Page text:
Mummying & Mental Health

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Being a mum can be one of the greatest and most beautiful things you can be. It’s my greatest joy I never knew existed. But, and it’s a big but…it’s so draining- both physically and mentally. My brain is constantly thinking of several things for the baby and kid that I my brain never shuts off.

Questions like:

  • Am I doing enough?
  • Am I showing enough love?
  • Am I present enough?
  • Am I being selfish by wanting to put baby into nursery?
  • Why can’t I do everything perfectly?
  • And so on and so forth…

Before having my babies, I was a little worried about the physical changes- that was about it. Everyone talks about the weight gain, the stretch marks, baby vomiting, headaches, lack of sleep etc. However, no one usually mentions how easily you can slip into depression the first few years of having a baby. It’s so common there’s a name for it: postpartum depression.

While this shouldn’t put people off having children (too much at least), because- let’s face it- children are absolutely amazing, it’s important women are aware of what they’re really getting into.

I’m writing this while having about 4 hours of broken sleep so I sometimes have to dig deep to remember their beautiful smiles and the full body cuddles I get from the kiddos!


The Rise In Mental Health Awareness

Fortunately, the tone in conversations about depression have become more positive, and they’re really looking to help new mums on a practical level.

More people have been (in my opinion) very brave and opened up about their struggle with mental health, including the UK royal family. Aside from the iconic Princess Diana’s experience with post-natal depression, which she openly shared, Prince Harry spoke on his as well. In 2017, he shared how losing his mum at the age of 12 has affected him to date. Plus, the Duchess of Sussex, Meghan Markle spoke on her challenges with being overly critiqued while pregnant.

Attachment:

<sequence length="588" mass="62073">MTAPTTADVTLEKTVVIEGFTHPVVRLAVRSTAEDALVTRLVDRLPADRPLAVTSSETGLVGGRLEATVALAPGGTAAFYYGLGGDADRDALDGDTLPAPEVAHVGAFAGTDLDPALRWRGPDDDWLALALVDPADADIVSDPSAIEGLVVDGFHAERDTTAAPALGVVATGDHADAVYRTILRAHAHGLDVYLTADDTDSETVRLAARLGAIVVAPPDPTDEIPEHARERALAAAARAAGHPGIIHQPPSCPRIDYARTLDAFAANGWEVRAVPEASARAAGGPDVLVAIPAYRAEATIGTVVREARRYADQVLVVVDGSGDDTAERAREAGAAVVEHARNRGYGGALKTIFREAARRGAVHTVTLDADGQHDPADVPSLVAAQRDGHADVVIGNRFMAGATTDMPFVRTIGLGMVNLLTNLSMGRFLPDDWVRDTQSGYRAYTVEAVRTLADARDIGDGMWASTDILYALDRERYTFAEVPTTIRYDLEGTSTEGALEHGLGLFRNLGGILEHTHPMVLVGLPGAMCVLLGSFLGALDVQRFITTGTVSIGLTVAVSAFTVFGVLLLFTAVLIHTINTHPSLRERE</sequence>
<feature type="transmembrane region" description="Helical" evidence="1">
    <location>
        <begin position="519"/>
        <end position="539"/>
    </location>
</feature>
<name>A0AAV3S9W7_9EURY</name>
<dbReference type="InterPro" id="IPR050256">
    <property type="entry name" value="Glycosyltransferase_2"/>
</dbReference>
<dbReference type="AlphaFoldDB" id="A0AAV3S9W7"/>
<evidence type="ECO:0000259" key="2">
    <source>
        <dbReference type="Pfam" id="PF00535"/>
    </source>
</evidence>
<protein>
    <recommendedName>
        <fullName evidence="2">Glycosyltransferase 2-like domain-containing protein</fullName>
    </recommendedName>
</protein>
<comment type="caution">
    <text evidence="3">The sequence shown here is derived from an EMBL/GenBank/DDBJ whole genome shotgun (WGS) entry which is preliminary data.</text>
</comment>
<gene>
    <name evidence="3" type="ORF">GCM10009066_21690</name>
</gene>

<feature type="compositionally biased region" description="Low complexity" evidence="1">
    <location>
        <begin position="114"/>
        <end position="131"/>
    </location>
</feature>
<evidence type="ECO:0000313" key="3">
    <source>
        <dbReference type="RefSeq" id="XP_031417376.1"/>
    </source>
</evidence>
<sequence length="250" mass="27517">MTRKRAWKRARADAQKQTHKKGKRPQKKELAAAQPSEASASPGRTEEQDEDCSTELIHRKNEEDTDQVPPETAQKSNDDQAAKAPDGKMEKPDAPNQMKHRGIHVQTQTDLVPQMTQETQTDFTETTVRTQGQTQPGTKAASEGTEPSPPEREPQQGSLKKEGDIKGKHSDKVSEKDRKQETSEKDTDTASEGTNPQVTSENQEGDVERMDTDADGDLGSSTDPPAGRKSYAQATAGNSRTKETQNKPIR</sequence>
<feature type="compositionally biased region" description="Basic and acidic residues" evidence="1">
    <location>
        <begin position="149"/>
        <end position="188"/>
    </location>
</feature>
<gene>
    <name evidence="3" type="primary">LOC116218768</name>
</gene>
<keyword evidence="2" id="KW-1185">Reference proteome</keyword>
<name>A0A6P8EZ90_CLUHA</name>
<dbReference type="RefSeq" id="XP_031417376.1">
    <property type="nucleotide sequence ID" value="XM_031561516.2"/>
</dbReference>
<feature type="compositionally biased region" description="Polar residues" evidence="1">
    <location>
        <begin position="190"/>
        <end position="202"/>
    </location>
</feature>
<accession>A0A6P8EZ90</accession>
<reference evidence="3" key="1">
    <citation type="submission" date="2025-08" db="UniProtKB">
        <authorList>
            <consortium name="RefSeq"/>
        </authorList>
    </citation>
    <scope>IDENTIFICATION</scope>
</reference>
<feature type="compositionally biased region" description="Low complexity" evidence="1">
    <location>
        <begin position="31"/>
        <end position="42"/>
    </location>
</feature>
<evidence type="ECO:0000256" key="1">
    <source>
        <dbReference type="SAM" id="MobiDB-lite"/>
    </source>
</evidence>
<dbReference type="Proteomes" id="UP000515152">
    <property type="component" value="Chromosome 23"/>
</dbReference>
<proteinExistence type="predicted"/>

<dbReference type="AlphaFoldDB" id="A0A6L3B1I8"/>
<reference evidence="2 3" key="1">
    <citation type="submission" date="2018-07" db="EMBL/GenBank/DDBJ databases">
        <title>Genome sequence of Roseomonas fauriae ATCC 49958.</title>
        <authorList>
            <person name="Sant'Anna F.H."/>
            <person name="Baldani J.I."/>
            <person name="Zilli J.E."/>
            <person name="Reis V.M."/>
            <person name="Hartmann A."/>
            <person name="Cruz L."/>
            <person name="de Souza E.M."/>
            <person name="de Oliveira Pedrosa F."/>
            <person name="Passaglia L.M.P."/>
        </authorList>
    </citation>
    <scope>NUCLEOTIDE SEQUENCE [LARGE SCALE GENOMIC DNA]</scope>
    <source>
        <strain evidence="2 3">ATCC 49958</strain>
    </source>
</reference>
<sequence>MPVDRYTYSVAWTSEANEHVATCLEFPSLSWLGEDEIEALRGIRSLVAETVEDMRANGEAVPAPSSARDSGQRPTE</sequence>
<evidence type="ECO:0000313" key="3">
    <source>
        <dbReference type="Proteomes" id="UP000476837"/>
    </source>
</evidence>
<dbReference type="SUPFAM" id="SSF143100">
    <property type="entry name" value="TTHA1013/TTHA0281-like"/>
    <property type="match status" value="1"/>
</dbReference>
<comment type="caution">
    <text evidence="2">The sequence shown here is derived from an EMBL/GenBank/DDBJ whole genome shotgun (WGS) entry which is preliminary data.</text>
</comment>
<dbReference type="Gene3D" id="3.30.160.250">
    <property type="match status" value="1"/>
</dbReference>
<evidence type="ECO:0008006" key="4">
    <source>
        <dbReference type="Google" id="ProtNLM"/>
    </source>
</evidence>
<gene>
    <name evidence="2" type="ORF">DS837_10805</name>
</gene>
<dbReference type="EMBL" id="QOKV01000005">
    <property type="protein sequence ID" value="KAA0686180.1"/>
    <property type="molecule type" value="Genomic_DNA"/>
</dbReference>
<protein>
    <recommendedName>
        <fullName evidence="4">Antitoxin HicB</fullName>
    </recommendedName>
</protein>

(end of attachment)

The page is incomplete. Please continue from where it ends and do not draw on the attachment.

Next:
According to research, about one-third of mums in the UK have reported feeling depressed. 25% of that number also, admitted to being lonelier after having kids.

What Is The Cause?

The burning question for me has been: what is the reason for post partum depression? With new mums, it has been put down to various factors (some are individual of course), but the common factor seems to point to hormones, stresses, expectations and/or major life changes. Whatever it might be for mums, it is refreshing to see more people and organisations speaking about it. Not just speaking about it, but also, offering different solutions.


Why You Should Seek Medical Help

If you struggle with depression or any other type of mental illness, please do seek professional help. Many people can find talking to a professional intrusive, but in my experience, talking to a trained professional is the best way forward.


Here’s why it’s a good idea;

  • A professional will help you identify what reason(s) might be for your depression. Depression affects individuals for different reasons. Knowing why is the first step to healing
  • Personalised treatment. The reason for depression varies from individuals to individuals, and so does the treatment plan. A professional will work with you to create a plan- specific to your needs. So, it should hopefully be effective
  • Build Your Confidence. Professionals aren’t necessarily just there to prescribe drugs. They can also work with you to boost your mood & self esteem. I know in my case self esteem hit rock bottom too. Seeking help from a professional will help your confidence levels
  • Stick with the process. With a professional, you can be sure of a that they’ll use their training and experience to help you back to a better you

Mumernity has a beautifully candid post on this.

It really does get better x

There are moments when I wish I could roll back the clock and take all the sadness away, but I have the feeling that if I did, the joy would be gone as well.”- Nicholas Sparks

HC

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